Since the features of the phase plate 26 transverse to the beam are very large in comparison with the laser light's wavelength, the beam substantially retains the phase-plate-imparted intensity profile as it propagates toward the up-collimating telescope 28, whose double transformation results in only a scale change and thus preserves that intensity profile. The focusing lens 32 accordingly receives the intensity profile imparted by the phase plate, and, in focusing the beam onto the workpiece, produces a spot whose intensity profile has the shape of the received beam's power spectral density; i.e., it approximates the circ(r) function, being more uniform than a Gaussian beam in the regions in which it is desired to vaporize the conductive link.
As was observed above, the intensity profile that results from the particular type of phase plate illustrated in the specification is only a rough approximation to the Fourier transform of the desired profile; clearly, it produces only one phase reversal and thus only the first zero in [J1 (2πr)]/r. One might therefore expect more-exact results from a phase plate having a plurality of concentric phase boundaries and thus a plurality of zeros that match the zeros of the Bessel function. Indeed, I believe that such an embodiment of my invention may be desirable in some applications. However, I have achieved results adequate to my application with only the illustrated two-region plate.
One might also note that the desirability of a circular intensity function at the target has been tacitly assumed. Again, I have found the results obtained with such a function to be adequate. However, the invention could also be employed by using a phase plate whose pattern is not circularly symmetrical and instead produces a transform pattern that is, like the target link, more oblong.
Whatever the pattern is, however, the phase-plate approach yields significant advantages. Not only is the phase plate simple and inexpensive, but its use requires no additional optical elements in the apparatus. Moreover, it is relatively efficient; rather than achieving the desired shape by blocking some of the laser light and thus reducing its power, as the aperture approach does, the phase plate merely changes its phase so as to redirect the power to where it is needed. In contrast to the diffraction caused by the aperture-system discontinuity, moreover, the corresponding diffraction in this phase-plate approach is beneficial, causing the zero in the phase-modulated beam that results in its approximating the transform of the desired profile. Another advantage of this approach, as compared with others that might be suggested, is that it does not result in polarization changes, so it does not affect the operation of the polarization-sensitive elements that such laser systems typically employ.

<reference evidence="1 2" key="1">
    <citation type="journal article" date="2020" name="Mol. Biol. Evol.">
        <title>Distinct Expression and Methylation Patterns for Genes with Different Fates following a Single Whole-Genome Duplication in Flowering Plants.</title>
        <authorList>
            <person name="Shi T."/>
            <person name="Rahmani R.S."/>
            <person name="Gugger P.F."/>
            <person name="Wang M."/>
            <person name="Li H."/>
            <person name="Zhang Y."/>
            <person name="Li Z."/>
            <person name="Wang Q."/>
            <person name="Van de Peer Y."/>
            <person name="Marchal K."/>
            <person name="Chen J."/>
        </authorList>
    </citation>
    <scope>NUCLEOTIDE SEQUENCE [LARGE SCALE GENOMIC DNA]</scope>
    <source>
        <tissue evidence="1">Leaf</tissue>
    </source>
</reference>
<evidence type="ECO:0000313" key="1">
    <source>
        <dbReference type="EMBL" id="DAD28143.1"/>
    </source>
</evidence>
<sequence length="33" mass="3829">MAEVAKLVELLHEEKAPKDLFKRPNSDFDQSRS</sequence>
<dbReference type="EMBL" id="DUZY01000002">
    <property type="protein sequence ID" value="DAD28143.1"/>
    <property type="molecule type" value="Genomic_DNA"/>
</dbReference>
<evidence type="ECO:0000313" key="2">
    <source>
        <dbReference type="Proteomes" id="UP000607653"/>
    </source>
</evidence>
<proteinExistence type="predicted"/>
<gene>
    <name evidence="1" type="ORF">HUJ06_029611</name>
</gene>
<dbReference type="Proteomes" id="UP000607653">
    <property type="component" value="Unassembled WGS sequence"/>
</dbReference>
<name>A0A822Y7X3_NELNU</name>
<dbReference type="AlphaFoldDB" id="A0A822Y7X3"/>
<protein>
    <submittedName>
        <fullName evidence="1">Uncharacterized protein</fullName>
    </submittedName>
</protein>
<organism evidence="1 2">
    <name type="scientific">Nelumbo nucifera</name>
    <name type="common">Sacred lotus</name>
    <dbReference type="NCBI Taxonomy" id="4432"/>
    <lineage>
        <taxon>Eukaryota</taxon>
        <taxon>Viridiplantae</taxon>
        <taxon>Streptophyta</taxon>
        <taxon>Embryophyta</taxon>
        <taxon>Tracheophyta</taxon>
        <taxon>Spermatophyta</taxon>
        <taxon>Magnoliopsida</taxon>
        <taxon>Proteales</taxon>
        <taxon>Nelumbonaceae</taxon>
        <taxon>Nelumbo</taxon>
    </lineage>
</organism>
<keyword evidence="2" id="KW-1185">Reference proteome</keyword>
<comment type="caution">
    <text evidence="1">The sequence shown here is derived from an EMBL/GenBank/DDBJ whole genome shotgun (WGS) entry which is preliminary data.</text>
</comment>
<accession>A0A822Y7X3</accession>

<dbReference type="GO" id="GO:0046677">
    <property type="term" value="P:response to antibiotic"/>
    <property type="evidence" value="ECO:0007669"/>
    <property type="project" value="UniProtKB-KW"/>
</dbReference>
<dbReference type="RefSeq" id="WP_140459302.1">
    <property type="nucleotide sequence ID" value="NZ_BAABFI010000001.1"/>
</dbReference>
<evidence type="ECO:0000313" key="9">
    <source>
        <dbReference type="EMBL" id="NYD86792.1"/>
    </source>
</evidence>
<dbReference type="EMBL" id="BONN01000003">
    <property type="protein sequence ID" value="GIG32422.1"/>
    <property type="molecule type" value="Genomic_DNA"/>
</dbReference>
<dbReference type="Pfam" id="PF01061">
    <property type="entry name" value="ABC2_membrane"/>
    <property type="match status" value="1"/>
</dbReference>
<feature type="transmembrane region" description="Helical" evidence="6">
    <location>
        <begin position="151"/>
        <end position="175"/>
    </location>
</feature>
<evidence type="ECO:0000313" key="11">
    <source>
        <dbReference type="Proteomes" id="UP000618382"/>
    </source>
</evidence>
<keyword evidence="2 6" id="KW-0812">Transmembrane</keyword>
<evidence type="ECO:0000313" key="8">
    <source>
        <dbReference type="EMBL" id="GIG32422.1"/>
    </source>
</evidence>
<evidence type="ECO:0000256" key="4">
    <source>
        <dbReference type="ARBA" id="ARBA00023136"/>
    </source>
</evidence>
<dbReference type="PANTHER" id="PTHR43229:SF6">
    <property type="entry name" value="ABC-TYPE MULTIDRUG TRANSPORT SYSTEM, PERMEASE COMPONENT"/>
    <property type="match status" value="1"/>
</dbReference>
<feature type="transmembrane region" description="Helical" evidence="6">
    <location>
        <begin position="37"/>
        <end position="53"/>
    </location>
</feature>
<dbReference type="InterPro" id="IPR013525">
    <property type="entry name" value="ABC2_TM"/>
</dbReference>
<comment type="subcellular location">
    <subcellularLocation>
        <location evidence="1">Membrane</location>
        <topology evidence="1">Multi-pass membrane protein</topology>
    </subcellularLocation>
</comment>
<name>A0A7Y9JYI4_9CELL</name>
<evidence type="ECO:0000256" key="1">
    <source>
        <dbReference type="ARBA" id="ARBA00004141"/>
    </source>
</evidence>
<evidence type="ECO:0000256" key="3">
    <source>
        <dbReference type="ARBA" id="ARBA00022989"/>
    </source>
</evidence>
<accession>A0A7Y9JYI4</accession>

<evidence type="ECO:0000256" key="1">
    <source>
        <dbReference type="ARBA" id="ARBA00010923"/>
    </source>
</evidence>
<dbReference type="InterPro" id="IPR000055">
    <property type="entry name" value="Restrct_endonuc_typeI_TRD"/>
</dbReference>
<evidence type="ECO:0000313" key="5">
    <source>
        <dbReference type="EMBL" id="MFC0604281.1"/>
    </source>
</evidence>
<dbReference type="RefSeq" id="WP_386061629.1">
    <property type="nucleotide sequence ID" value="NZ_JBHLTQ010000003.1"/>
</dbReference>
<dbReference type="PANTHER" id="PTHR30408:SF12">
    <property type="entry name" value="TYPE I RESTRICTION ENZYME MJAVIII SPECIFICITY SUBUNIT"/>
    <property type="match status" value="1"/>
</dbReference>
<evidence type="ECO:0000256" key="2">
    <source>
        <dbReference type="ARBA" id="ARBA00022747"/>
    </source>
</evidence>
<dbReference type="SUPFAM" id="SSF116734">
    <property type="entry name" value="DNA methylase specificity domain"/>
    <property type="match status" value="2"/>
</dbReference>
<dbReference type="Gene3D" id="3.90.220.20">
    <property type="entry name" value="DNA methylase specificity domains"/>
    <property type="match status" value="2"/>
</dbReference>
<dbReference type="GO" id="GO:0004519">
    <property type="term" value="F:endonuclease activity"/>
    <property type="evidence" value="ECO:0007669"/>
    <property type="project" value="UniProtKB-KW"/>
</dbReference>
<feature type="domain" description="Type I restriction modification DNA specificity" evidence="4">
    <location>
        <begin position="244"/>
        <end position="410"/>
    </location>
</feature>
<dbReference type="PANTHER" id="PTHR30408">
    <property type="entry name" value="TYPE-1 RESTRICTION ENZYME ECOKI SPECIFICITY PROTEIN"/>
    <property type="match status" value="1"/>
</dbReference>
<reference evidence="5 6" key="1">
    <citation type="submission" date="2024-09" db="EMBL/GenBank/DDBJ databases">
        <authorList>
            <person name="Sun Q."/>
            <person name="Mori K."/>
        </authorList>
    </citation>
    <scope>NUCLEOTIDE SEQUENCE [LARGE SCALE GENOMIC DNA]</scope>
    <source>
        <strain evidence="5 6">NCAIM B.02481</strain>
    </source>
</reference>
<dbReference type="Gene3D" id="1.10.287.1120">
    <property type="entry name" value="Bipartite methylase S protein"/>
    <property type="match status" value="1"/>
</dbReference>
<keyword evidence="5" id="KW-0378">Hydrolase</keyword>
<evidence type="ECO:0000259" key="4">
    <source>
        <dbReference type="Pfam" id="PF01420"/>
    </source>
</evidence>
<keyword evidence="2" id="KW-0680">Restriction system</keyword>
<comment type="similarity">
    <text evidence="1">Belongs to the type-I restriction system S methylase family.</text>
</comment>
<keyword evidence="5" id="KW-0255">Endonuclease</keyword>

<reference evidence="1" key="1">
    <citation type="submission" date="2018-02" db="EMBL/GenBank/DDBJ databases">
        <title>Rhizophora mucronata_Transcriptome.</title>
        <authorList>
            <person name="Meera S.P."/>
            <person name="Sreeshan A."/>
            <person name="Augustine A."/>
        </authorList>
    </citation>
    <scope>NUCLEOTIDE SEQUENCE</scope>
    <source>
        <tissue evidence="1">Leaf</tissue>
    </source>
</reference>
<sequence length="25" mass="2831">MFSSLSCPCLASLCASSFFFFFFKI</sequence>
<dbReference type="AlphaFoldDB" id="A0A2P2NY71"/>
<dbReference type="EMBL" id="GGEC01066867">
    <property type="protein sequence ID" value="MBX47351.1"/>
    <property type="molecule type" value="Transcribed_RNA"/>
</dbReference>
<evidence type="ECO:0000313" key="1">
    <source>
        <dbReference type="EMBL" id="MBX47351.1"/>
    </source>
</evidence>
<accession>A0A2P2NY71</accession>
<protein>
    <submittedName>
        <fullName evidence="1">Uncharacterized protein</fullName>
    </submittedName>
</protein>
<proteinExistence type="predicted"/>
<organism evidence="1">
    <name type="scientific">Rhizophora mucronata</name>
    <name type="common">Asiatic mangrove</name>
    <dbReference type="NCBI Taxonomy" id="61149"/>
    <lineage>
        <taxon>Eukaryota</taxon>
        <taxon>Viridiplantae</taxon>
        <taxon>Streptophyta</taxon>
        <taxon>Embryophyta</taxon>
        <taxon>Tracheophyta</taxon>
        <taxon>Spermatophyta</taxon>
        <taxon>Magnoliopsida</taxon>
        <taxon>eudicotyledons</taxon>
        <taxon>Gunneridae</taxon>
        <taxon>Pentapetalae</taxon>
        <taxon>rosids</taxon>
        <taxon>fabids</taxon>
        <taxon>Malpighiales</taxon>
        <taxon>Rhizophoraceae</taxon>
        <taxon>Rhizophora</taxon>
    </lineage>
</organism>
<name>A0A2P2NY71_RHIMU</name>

A further feature, which I have found particularly advantageous, is that the beam profile can be easily varied without necessarily changing the phase plate. As was stated above, the collimating lens 24 that I employ is arranged to cause the beam to converge slowly; it images the laser's exit aperture onto a plane 500-600 mm from the collimating lens. This convergence (or, equivalently, a slow divergence) enables the phase plate's effect to be changed by simply moving the plate or collimating lens along the beam axis. The first-order effect is the same as that of varying the size of the phase plate's central region 36. (Another effect results from the fact that, although the beam is very nearly a plane wave, it does have some slight curvature, whose radius changes with distance along the beam. This effect is minor, however, and does not detract significantly from the essentially binary nature of the phase modulation that the phase plate imposes.) This mode of adjusting the central region's influence makes it easy to optimize the beam shape empirically.
A further degree of adjustability is afforded by pivoting the phase plate about an axis that lies in a plane perpendicular to the beam axis. Such pivoting varies the differential phase retardation that the phase plate imposes. It has been reported that departing from the strict 180° difference in a two-zone plate can actually improve beam uniformity, and such pivoting incidentally results in an oblong pattern, which, as was mentioned above, can be desirable. Moreover, this easy adjustability could be advantageous even if it did not have the potential to increase the uniformity of the beam's intensity; it turns out that the beam shape that results in the best performance in a given situation is not always the shape that is closest to rectangular in cross section.
In view of these advantages, it is apparent that the invention constitutes a significant advance in the art.